Jenkins: That’s not true. “Lawsuits are everywhere.”

My comment: It is widely written that he is the most sued. Attorney General Doug Gansler reportedly has said as much. Gansler should know because his office—funded by taxpayers, of course–must defend the sheriff in court.

Me: Why did the detention center lose its accreditation?

Jenkins: It didn’t lose accreditation. I just decided to save money by not renewing it. We meet a higher standard anyway.

My comment: The American Correctional Association accredits jails and prisons nationwide. They told me the detention center has not been accredited since 2011. I asked Jenkins how he saved money by dropping the accreditation but he had no clear answer. It may be because he cut training for jail staff.

Me: I’m told you cut training for deputies.

Jenkins: “I have not cut training. There has been no lapse in training, no shortage.” In fact, I have approved “220 to 230 requests for training.”

My comment: It has been widely reported, including in the Frederick News-Post, that Jenkins cut the training budget by $220,000 during 2008 through 2010. Even the sheriff’s PR person, Jennifer Bailey, told the FNP that in-service training hours at the police academy in 2010 were cut by 24 percent from the 2007 level.

Me: Doesn’t the high suicide rate at the jail mean inmates are not being well managed?

Jenkins: “I haven’t found any weakness in our practices on that.” But we have tightened up on allowing inmates access to shoestrings and other materials that can be made into a noose.

My comment: There were no weaknesses, but some things have been strengthened. If you’re Chuck Jenkins, you can have it both ways. The facts are that even as jailhouse suicides have plummeted nationwide, they shot up in Frederick County during Jenkins’s tenure. There were none in the seven years prior to his taking office and cutting training. Since then there have been four.

Me: You often brag about how much money you have saved the taxpayers because each year you return unspent funds to the county coffers. Doesn’t that mean you’re overbudgeting every year, asking for more than you really need?

Jenkins: No. It’s because we keep cutting spending. During my term we’ve saved the county over $20 million.

My comment: Clearly Jenkins has cut programs and services, which do cost money. This could be one reason why crime has soared outside of the jurisdiction where training has not been cut—Frederick City. But his practice also represents poor budgeting—asking for more than you plan to spend. He could have created the illusion of saving still more money by asking for even more than he did and later returning the inflated sum to the county.

Me: I have talked with two of your deputies about morale in the Sheriff’s Office. They told me it’s terrible, that it’s never been lower in the 20 or more years they’ve been there.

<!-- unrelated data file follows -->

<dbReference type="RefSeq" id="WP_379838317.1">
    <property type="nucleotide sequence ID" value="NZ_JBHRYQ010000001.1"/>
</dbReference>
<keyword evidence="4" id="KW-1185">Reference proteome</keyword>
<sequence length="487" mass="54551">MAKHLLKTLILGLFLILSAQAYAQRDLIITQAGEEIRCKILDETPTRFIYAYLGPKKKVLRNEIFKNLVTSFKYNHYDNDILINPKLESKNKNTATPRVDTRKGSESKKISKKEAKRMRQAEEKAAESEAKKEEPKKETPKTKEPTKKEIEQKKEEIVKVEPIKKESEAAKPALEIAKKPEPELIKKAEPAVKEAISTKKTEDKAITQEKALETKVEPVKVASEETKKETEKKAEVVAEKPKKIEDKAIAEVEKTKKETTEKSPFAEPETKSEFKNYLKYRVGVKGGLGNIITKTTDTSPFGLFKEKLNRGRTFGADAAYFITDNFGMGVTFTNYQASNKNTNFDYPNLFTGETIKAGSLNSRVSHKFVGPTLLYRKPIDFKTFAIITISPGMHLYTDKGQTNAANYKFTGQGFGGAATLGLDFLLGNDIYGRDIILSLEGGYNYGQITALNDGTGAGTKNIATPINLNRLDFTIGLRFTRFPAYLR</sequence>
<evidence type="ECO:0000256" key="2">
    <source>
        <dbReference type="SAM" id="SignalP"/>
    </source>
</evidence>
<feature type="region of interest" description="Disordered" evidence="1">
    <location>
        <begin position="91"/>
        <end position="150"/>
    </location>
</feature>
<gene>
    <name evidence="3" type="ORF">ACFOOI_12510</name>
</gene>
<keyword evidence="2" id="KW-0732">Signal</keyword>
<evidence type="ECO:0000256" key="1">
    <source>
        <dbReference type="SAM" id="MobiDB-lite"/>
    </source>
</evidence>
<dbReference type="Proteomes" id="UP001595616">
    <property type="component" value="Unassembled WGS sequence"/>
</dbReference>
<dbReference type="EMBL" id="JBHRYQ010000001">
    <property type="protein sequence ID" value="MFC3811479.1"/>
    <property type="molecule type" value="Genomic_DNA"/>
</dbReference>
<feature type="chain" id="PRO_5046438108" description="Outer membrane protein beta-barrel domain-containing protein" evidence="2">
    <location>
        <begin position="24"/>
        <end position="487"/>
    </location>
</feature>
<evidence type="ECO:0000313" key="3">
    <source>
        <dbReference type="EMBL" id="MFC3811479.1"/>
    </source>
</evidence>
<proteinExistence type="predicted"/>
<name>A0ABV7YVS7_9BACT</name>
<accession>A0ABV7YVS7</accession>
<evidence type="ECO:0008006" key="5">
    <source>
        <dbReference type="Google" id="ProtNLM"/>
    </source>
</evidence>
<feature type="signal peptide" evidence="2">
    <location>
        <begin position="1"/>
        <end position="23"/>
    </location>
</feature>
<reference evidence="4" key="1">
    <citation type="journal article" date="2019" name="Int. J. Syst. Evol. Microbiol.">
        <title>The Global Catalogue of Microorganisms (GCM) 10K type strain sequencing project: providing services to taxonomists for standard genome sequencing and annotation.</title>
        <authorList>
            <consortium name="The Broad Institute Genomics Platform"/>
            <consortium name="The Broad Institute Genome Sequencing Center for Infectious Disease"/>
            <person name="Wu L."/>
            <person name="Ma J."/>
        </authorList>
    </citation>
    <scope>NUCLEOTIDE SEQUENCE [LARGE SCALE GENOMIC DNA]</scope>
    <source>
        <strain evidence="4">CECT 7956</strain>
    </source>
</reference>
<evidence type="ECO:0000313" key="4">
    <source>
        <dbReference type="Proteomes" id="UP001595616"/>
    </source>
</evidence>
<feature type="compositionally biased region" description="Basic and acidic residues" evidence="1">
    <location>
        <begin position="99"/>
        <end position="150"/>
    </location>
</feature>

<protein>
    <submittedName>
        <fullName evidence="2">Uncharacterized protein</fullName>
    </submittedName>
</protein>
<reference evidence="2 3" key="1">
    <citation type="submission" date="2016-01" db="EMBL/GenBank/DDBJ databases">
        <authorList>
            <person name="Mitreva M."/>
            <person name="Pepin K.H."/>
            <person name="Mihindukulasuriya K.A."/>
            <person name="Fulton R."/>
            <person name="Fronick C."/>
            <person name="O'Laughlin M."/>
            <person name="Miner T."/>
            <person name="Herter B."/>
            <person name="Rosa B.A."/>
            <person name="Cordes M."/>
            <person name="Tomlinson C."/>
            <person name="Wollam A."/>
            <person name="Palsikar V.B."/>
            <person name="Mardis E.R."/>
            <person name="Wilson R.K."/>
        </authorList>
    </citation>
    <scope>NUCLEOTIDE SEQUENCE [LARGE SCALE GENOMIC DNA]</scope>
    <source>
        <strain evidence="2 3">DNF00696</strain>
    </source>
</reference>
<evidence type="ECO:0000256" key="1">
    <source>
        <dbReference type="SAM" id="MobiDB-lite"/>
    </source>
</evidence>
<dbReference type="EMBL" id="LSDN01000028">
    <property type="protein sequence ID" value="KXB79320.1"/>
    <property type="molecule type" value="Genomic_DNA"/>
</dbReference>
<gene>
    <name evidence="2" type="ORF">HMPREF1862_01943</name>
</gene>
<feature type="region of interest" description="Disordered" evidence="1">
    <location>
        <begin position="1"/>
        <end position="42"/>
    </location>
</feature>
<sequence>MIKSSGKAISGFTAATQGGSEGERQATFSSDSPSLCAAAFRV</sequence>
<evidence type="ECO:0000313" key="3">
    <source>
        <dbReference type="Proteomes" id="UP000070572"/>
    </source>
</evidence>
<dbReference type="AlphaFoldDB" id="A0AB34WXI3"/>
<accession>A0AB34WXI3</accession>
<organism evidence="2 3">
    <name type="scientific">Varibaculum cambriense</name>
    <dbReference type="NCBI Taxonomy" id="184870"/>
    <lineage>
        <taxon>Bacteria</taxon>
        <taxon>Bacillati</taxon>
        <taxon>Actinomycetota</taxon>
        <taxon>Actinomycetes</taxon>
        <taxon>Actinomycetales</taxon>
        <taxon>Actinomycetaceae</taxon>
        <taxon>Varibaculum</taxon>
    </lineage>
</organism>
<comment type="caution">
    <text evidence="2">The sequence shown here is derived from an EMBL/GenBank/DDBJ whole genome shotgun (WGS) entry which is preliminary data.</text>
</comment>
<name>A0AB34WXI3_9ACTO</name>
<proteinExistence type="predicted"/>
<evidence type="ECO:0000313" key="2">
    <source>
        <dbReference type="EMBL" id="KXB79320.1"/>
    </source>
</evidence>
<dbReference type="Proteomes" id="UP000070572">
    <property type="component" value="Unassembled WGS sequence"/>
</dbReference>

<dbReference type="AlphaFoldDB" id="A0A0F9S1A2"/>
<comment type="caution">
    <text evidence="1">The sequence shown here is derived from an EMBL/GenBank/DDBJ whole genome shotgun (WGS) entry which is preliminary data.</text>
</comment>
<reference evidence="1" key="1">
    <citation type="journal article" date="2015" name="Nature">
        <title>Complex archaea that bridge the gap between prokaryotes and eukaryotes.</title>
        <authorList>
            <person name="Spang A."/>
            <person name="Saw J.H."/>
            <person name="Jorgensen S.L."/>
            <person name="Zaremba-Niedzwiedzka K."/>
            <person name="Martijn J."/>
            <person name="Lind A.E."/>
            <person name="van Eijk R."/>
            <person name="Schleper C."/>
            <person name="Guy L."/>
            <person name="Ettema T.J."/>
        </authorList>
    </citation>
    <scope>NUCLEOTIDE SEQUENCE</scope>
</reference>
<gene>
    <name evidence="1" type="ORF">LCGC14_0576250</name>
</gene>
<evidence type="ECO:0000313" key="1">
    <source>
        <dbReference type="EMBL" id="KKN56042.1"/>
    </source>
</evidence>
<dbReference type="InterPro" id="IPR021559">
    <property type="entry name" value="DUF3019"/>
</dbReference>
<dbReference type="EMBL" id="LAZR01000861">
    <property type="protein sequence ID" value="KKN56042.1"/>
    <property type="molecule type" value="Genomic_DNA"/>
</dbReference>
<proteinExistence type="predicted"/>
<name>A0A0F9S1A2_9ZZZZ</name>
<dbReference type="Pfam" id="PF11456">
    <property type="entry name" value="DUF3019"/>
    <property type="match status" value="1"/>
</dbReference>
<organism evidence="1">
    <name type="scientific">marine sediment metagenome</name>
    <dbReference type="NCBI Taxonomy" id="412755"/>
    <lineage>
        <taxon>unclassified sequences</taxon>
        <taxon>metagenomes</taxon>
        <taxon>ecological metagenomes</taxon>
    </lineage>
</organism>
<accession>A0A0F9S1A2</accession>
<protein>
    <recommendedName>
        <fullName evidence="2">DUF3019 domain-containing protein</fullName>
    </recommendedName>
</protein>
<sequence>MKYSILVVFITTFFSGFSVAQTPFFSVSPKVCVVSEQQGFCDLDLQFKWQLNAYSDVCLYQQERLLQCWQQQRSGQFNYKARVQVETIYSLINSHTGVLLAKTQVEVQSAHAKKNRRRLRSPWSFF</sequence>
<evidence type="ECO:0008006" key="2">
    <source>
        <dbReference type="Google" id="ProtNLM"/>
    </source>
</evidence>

Jenkins: “That’s not true. Morale is good.” We’ve raised salaries and benefits. There’s a quarterly meeting between the deputies’ union and management, and there are so few grievances that we often don’t need to have a meeting.

My comment: Word inside the Sheriff’s Office is that deputies are afraid to cross Jenkins. He is known for vindictiveness. No wonder so few grievances surface through official channels. Another reason I’m told that morale is so low is that Jenkins does not inspire followers. Rather than working his way up through the ranks, he jumped from being an investigator to sheriff only because he could get the top job by being elected. There are several layers of command between investigator and sheriff. It would be like an Army sergeant being elected general—not by the troops under his command but by the public at large.

As I said, we talked for an hour and 20 minutes. Jenkins did confess at least twice that it was a mistake for him to meet me. “I’m probably going to regret this,” he said. No doubt he still thinks it is hate for him personally that motivates my concern about Frederick County’s rising crime rate and the effectiveness of the demoralized police force that is supposed to protect us.

Jenkins’s apparent belief that his personality is what matters in running the Sheriff’s Office shows up in many of the letters to the editor supporting him. They often refer to descriptions of the office’s many failings as showing disrespect for Jenkins. They often refer to what a great guy he is, how likable he is. I can report that he is likable, a good ol’ boy. The Jenkins cult of personality is strong.

In his initial invitation to meet, he wrote, “you may be surprised at who I am.”

I think I learned something about who he is, and my reaction is not surprise but disappointment. He offered few facts to address criticisms of his tenure. I had thought he would know more about what he is doing.

Sheriff Charles A. Jenkins biography, as found on the county website (one page pdf file)

Chuck Jenkins for Sheriff website

Karl Bickel for Sheriff website

Karl Bickel for Sheriff on Facebook